by Tamsen Parker
Series: License to Love #2
Publisher: Tamsen Parker
Publication Date: February 26, 2019
I received this book for free from Publisher in exchange for an honest review. This does not affect my opinion of the book or the content of my review.My rating:
Love might mean coming as you are, but staying is a different matter.
Nick Fischer is a screw-up; everyone knows it and they’re not afraid to tell him so. The only thing he’s got going for him is that he plays a reliable rhythm guitar for License to Game, and his big fat bulldog, Princess Fiona, is so ugly she’s cute.
Dempsey Lawrence is a former child star turned financial advisor, and while she’s curious about the hot mess of a man who’s her co-panelist for a presentation on financial literacy, she has no intention of pursuing anything with him. Too loud, too crass, too wild, Nick is altogether too much. Plus, he’s famous, and she is so over stardom and everything that comes with it.
Except that when Dempsey gives Nick an inch, he takes a mile, and she finds that she doesn’t mind so much. Until Nick brings the pitfalls of stardom to Dempsey’s doorstep, then all the attraction in the world might not be enough to promise a happily ever after.
Content warnings: View Spoiler »
I first started reading Ms. Parker’s work with the excellent Snow and Ice Games series from last year, and I’ve followed along with the spin-off series of the band from the first book in that series, License to Game. I was happy to see that goofy Nick was finally getting his book!
“Do you always talk this much?” Dempsey sounds kind of… Impressed isn’t the right word, because there’s definitely an element of she’s staring but maybe because I’m a car wreck and she can’t look away, not because she’s lusting over me and my hot bod or my sweet ride or the sick time I could show her pretty much anywhere but especially Vegas.”
Nick’s the rhythm guitarist of hit boy band License to Game, and if you’ve followed the last couple of books, you’d know that the band is slowly winding towards its eventual obsolescence. While the other band members have solo projects they’re developing concurrently – and significant others – Nick’s the lone one out with neither a love interest or an idea of what to do after. Dempsey, on the other hand, has already reached her “after” – she’s a former child star whose parents and accountant embezzled all her money, so now she works as a financial consultant to prevent the same thing from happening to other child stars. They “meet” as a result of Nick’s latest ordered community service, and Nick is fascinated by the put-togethered-ness of Dempsey, while she’s charmed by his “bouncy ball” personality. Can they overcome their seemingly insurmountable differences to be together?
“It’s kind of a bummer when I think of somewhere I’d like to take her or something I’d like to do with her that I can’t bring here, but it’s not a big thing. Inconvenient, but it’s just how things are. If I want to be with Dempsey, then I have to be here, which is an easy call to make—here it is.”
What I really loved about this book was how the mental health rep was handled. Nick has ADHD that he compensates for by hiring others to help take care of him (a housekeeper, good financial consultant). Dempsey is introverted and has anxiety and agoraphobia – so much that she is unable to leave her house. While I don’t have agoraphobia, I have anxiety, and I found the descriptions to be thoughtful and close to my own. Nick’s a lovable goofball, and his struggles with impulse control lead to him doing things that occasionally hurt others but mostly just hurt himself (for instance, wanting to unicycle naked while playing the accordion… in a fountain). The chapters from Nick’s POV were, frankly, somewhat exhausting for me to read. That’s not to say they’re badly written, but instead more of a compliment to just how well Ms. Parker puts us in Nick’s head. He’s very stream-of-conscious, and it was overwhelming at times for my own anxiety.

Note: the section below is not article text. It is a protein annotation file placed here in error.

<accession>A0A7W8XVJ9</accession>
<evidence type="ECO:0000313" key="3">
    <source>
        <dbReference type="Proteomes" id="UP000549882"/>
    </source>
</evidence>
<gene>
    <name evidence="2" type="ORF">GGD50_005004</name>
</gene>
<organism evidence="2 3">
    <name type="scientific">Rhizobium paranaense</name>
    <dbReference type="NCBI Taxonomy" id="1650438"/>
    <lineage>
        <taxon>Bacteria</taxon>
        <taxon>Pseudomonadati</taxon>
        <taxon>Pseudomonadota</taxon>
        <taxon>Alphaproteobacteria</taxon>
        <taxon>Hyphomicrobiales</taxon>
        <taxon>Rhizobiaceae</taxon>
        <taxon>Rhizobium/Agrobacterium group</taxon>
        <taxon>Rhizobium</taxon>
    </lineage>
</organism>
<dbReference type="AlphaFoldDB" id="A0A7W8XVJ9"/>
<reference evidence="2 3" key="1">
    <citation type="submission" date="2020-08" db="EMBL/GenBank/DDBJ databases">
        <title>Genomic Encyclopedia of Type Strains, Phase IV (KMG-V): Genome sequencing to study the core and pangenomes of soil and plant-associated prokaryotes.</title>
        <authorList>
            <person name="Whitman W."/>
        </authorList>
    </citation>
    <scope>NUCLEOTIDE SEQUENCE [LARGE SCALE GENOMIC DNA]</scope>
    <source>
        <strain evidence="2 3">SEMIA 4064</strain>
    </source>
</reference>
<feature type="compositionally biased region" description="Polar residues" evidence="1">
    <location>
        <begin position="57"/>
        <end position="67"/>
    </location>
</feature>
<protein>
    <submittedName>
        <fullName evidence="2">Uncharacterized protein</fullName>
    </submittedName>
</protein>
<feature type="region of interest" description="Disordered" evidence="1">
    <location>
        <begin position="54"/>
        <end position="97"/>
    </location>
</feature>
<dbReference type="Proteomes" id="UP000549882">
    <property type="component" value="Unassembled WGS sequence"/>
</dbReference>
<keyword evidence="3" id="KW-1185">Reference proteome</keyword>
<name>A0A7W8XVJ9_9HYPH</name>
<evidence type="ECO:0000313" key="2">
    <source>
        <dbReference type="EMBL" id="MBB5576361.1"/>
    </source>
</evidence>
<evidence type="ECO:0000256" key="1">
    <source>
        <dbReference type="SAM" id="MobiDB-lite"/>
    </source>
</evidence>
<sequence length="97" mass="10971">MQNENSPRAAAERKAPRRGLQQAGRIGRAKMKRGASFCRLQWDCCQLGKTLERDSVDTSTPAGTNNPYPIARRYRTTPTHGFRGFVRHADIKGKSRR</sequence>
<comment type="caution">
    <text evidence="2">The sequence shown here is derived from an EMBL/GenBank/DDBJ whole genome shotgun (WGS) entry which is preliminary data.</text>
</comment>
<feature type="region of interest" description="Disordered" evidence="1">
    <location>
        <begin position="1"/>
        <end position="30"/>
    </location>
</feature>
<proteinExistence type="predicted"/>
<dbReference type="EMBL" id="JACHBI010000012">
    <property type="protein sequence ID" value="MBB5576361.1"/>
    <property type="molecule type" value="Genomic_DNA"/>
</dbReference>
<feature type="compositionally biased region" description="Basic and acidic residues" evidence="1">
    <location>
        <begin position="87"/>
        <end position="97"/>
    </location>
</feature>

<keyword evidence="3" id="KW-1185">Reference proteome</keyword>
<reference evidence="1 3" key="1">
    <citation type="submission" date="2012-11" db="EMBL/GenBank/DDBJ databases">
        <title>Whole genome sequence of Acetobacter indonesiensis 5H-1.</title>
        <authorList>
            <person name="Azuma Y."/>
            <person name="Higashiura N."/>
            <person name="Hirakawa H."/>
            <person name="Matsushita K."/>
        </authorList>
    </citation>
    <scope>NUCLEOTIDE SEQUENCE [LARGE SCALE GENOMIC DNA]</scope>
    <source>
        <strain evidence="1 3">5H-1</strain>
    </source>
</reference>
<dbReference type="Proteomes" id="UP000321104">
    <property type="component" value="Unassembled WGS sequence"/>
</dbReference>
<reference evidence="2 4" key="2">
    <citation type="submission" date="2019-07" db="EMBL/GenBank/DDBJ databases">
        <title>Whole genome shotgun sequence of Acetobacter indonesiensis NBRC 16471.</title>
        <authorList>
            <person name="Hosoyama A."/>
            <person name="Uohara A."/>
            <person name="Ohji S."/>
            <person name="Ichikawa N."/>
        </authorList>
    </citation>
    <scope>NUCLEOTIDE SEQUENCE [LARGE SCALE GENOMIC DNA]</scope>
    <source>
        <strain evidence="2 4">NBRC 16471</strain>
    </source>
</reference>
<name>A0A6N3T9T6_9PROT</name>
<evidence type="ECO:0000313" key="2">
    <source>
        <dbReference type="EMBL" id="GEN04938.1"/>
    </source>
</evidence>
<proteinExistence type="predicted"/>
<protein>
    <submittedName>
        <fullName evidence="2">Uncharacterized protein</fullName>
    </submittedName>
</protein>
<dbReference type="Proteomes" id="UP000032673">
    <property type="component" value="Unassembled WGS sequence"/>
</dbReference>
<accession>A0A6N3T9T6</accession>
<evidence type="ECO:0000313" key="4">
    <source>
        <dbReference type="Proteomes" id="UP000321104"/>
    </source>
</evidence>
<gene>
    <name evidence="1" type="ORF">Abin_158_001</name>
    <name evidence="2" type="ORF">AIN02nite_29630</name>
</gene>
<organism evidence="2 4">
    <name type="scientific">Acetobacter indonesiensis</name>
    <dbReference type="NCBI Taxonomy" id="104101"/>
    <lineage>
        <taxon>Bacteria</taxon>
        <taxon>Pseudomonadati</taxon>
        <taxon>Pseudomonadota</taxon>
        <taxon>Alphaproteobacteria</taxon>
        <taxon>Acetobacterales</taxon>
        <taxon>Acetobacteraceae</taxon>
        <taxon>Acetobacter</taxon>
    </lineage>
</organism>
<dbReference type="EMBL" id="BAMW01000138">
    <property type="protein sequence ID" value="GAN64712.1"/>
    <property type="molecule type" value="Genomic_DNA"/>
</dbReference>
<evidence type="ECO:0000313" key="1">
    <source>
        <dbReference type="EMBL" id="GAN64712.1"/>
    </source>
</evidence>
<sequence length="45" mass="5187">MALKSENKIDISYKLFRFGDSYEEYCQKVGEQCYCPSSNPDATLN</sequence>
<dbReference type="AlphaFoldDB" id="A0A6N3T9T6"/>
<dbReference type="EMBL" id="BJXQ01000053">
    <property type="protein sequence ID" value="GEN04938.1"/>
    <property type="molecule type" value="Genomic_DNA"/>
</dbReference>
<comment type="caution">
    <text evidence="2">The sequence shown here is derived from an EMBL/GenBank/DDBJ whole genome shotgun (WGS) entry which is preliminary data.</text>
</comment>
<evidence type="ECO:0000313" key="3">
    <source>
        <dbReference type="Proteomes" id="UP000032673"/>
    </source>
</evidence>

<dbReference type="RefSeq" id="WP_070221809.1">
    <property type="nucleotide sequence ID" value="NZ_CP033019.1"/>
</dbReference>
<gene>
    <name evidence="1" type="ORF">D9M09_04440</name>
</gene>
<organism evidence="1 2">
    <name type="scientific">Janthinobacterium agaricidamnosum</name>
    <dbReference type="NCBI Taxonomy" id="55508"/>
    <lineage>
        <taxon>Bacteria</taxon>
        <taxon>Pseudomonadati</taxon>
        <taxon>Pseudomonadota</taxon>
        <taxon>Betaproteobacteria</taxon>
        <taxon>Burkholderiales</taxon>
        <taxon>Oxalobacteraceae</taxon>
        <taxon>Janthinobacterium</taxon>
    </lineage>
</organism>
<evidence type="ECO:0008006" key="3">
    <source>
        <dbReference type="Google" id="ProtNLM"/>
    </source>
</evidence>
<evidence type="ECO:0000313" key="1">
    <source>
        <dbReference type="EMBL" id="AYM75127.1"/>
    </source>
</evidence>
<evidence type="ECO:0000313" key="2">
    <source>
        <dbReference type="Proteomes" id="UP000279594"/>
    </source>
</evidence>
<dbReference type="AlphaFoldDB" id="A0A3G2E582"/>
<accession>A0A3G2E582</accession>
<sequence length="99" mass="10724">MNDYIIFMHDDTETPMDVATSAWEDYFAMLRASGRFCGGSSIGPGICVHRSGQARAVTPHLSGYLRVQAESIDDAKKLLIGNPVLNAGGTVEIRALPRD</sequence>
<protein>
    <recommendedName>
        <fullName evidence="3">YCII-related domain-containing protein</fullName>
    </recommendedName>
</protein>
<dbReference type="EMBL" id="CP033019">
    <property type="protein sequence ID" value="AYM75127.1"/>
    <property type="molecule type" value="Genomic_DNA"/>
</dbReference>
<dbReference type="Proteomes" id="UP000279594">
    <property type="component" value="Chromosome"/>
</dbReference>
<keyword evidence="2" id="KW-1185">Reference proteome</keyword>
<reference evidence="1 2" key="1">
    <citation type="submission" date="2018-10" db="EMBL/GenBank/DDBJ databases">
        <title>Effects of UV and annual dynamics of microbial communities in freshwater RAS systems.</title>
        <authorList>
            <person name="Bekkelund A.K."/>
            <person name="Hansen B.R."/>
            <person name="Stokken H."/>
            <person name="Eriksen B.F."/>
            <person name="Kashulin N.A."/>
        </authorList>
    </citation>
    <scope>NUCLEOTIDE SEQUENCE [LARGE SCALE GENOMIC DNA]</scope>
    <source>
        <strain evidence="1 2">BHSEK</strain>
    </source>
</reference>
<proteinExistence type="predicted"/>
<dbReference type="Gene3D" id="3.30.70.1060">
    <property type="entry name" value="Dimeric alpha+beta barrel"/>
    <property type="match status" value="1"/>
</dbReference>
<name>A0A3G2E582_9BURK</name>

You would think that two such radically different people wouldn’t work, but they fit each other. Nick’s energy fills up the empty spaces in Dempsey’s life, and Dempsey brings a calm and organized energy to Nick’s. That’s not to say that their love magically cures each other – and what a relief that was! Both characters accept the other’s diagnosis without trying to change them. The consent was well done, and I found this extremely lovely, as part of Dempsey’s trauma dealt with sexual assault when she was a teen. By the time Nick comes on the scene, however, it’s something that she’s worked through, though, mostly with the help of hired escorts, including one on page who’s become a good friend to her, as well. The main conflict stems from the fact that Nick thrives on his fame – and, in fact, can’t do his job without it – but that fame is inherently harmful to Dempsey. While Nick never intentionally sets out to hurt her, he’s impulsive and sometimes (frequently) acts without thinking in ways that put her at risk, mentally and sometimes physically. There’s several occasions where his surprises for Dempsey were utterly horrifying to this introverted reader, but it’s obvious that he has no ill intent, and frankly, he’s refreshingly what-you-see-is-what-you-get.
“Do you think they make dresses for dogs who want to be taken seriously or do you think those things are mutually exclusive?”
Nick’s dog, Fiona, a pitbull, absolutely steals the show, by the way. She’s a good complement to Nick’s whirlwind, and I think helped a lot towards making me feel more charitable towards him despite some of his antics. I loved how she became as equally a part of Dempsey’s life as Nick did.
Overall, I enjoyed this book, and I’m a little sad that it seems like this is the end of the License to Game series, since all of the band members have been paired off now. I’ll definitely be following Ms. Parker to see what she does next, though!